The only caution I’ll throw out is that zackly has experience with manual sharpening methods, which gives you a feel for how little metal needs to be removed when sharpening. I’ve found that most people tend to grind away far too much material when using an electric sharpener if you’ve never hand-sharpened your knives.
I’m going to second Greg’s comment & add there’s a difference between making a knife sharp & keeping it sharp. Once a knife is properly sharpened it takes very little to keep it that way.
In simple terms: If the person wants no learning whatsoever, then an electric knife sharpener is better. If the person prefers a more refined edge and longevity of the knives, then hand sharpening on stones is better. There are tons of options in between.
Now, a slightly safer comprise is to get the Chef’s Choice manual pull-through sharpener. It is slower, but it also reduces the chance that the knife get over-ground.
I was about to purchase one of these King 1000 grit whetstones: https://www.amazon.com/KING-Grain-Sharpening-Stone-Medium/dp/B0016VC46A
However, the salesman told me it is only good for carbon steel. That stainless steel takes forever to sharpen on this kind of stone. If I have both stainless steel and carbon, he said, I should get a ceramic stone. I just wanted to verify with you all to see if I understood correctly.
a 1000 grit stone is fine for stainless. Ceramic can often take longer
That knife has been butchered. The knife sharpeners you have used in the past are not an option. There is no excuse for looking like that.
It’s great that you want to learn to sharpen your own knife. It will be easier to learn with a knife in good shape than trying to recover one. Fixing that knife really needs a grinder and you don’t want to start there. Look at what you “professional” knife sharpeners did!
Find a good professional. Someone who looks at that knife and says “Oh my God! What have you done?” Have him or her fix it and maybe give some pointers. You’ll want a two-grit stone (fine and medium) and a very light sharpening oil; some people use water but starting out the metal will float up better on oil and your learning curve will be easier.
Take your hone with you to the knife sharpener and get some hands-on feedback on your technique.
When your skills develop a bit and you decide you like being self-sufficient start shopping for a tri-stone. Same technique as a block, just more surface area and more flexibility.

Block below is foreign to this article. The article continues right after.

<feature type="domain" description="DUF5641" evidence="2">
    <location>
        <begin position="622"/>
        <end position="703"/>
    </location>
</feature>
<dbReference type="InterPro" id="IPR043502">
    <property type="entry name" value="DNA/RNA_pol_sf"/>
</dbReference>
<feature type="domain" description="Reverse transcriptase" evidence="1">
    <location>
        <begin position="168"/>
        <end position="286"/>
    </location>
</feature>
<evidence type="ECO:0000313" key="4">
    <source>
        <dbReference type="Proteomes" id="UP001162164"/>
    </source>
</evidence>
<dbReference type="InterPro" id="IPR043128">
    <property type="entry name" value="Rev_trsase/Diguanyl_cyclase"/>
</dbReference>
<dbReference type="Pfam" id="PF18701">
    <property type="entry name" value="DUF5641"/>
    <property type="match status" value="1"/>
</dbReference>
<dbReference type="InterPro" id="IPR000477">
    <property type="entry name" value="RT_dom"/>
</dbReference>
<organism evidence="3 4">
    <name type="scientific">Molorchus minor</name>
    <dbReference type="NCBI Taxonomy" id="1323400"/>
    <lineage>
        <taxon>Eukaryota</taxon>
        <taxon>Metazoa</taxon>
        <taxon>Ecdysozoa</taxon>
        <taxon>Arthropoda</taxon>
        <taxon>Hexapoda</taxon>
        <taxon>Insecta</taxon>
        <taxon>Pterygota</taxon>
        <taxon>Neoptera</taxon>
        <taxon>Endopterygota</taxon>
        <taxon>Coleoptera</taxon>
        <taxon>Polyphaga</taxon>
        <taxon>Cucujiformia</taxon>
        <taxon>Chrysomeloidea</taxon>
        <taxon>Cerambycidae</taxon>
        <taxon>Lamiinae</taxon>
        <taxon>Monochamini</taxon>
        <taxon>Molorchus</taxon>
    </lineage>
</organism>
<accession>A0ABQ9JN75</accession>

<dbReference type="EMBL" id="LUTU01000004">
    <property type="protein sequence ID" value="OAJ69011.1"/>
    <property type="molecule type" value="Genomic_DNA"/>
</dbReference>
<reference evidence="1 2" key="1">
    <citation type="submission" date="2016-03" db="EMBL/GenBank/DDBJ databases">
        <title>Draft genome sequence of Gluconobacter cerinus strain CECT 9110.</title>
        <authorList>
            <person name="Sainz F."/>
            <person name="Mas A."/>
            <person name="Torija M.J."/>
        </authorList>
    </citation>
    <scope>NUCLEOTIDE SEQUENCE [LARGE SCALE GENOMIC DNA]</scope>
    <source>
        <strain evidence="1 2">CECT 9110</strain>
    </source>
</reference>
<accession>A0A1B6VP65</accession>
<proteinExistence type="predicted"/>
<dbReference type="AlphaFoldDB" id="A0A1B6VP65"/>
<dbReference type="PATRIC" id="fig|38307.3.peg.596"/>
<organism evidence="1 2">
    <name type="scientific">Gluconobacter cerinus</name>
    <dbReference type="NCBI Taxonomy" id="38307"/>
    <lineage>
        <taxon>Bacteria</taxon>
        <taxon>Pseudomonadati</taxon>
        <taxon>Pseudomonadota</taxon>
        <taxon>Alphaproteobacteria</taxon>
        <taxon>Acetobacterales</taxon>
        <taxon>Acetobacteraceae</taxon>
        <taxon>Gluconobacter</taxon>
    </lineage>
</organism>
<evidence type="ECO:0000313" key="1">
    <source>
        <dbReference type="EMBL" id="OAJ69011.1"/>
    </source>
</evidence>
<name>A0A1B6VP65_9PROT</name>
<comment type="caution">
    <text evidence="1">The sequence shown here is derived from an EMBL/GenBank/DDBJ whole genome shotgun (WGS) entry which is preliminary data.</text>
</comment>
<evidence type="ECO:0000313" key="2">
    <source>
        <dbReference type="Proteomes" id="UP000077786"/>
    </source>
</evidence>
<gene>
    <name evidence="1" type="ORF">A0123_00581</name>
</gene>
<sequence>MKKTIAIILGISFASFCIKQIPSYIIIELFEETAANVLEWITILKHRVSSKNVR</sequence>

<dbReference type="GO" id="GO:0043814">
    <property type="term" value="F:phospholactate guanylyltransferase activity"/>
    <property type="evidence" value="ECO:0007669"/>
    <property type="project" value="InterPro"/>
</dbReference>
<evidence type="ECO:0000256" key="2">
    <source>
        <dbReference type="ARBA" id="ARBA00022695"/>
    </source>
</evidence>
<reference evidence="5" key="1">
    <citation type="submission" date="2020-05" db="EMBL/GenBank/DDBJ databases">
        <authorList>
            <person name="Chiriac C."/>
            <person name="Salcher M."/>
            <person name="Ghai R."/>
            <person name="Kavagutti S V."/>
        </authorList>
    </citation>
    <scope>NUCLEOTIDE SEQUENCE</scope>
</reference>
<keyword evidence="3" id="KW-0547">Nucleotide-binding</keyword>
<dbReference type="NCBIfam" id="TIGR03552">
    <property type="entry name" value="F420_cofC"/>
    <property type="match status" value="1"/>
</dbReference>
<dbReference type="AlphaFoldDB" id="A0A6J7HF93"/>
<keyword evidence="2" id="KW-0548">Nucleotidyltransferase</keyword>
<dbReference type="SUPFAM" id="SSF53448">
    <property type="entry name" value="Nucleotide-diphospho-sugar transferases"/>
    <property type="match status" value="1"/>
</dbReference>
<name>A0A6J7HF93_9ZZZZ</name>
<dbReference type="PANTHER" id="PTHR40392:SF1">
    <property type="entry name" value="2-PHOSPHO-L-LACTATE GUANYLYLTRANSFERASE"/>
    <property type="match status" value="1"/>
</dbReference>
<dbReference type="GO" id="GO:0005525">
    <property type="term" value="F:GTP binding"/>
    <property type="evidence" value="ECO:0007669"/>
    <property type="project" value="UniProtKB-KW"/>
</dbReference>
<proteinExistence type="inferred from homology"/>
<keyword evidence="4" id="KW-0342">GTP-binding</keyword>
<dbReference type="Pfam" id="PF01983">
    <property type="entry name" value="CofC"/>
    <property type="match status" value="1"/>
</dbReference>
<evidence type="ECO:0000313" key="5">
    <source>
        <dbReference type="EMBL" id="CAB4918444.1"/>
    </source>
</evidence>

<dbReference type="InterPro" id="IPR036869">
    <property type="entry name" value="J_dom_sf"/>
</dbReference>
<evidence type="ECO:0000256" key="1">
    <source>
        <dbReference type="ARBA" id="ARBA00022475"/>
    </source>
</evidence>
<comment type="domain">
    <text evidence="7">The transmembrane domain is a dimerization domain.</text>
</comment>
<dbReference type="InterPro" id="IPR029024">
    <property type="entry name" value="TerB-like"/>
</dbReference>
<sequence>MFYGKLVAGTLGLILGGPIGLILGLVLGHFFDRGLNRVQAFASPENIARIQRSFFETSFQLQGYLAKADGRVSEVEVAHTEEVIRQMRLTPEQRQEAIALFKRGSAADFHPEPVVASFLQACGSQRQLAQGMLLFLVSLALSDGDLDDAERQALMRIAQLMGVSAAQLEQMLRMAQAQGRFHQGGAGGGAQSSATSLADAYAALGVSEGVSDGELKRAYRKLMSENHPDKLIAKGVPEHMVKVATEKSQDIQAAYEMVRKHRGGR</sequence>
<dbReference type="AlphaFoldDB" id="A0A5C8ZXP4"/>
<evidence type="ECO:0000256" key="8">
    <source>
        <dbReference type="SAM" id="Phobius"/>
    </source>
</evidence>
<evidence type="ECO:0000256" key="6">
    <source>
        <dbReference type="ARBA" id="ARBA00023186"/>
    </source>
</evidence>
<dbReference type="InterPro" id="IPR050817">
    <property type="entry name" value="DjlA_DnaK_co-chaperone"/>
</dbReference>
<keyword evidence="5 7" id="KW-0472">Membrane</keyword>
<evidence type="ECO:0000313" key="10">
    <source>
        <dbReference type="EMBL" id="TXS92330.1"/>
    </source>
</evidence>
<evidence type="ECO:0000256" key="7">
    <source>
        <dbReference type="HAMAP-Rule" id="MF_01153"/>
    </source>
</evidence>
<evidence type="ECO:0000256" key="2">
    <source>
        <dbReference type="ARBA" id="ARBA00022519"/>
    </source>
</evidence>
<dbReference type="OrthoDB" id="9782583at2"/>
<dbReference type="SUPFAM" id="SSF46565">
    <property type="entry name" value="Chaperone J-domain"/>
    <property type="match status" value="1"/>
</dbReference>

Stay away from pull-through hones and sharpeners and other patent devices. By the time you figure out one has failed you’ll have ruined your knife again. A pull-through hone with a misaligned wheel will roll over the edge of a knife in nothing flat. A v-sharpener with clogged grit on one side will shift the cutting edge and make good slicing awkward. There is nothing better than good basic skills.
The idea above about getting some training is good. The challenge is sorting the wheat from the chafe. Find that really good professional knife sharpener and ask for advice. I learned butchering by asking a respected butcher for advice on some coursework - he took me under his wing and got some free weekend labor grin and I learned a LOT.
In general, I would say I disagree with the saleman. That being said, I think it would be safe if you want to get a good ceramic stone as well.
By the way, there are ceramic stones (which what most people think of when they hear ceramic stones) and ceramic waterstones.
I recently was disappointed by the nearby sharpener, who specilaized in all kinds of shop equipment, it seems, from table-saw blades to router bits. But he said over the phone that he does kitchen knive, and, as it happens, very cheaply. Get what you pay for. The half dozen blades I took there were not worse for the wear, but not much better.
I see Cooks Illustrated recommends a mechanical Chef’s Choice Trizor XV. In the comments section at Amazon, many people remark that that can’t believe Cook’s Illustrated omitted testing of a Work Sharp Ken Onion version, which works more or less like a shop belt sander adapted specifically to knives. Anyone know about those?
At home, I have a Norton Tri-Oilstone (not cheap), but have yet to get the super-edge I seek.
Using a sander belt with the right grit, speed and angle can be very rewarding. But those are 3 things you have to get right. Not as easy as it sounds
I guess the main advantage of the Ken Onion Work Sharp is that the angle is sort of adjusted or locked in for the users. However, I do think it will require some basic knowledge going in and not a plug and play like a typical electric knife sharpener. I agree with your comment.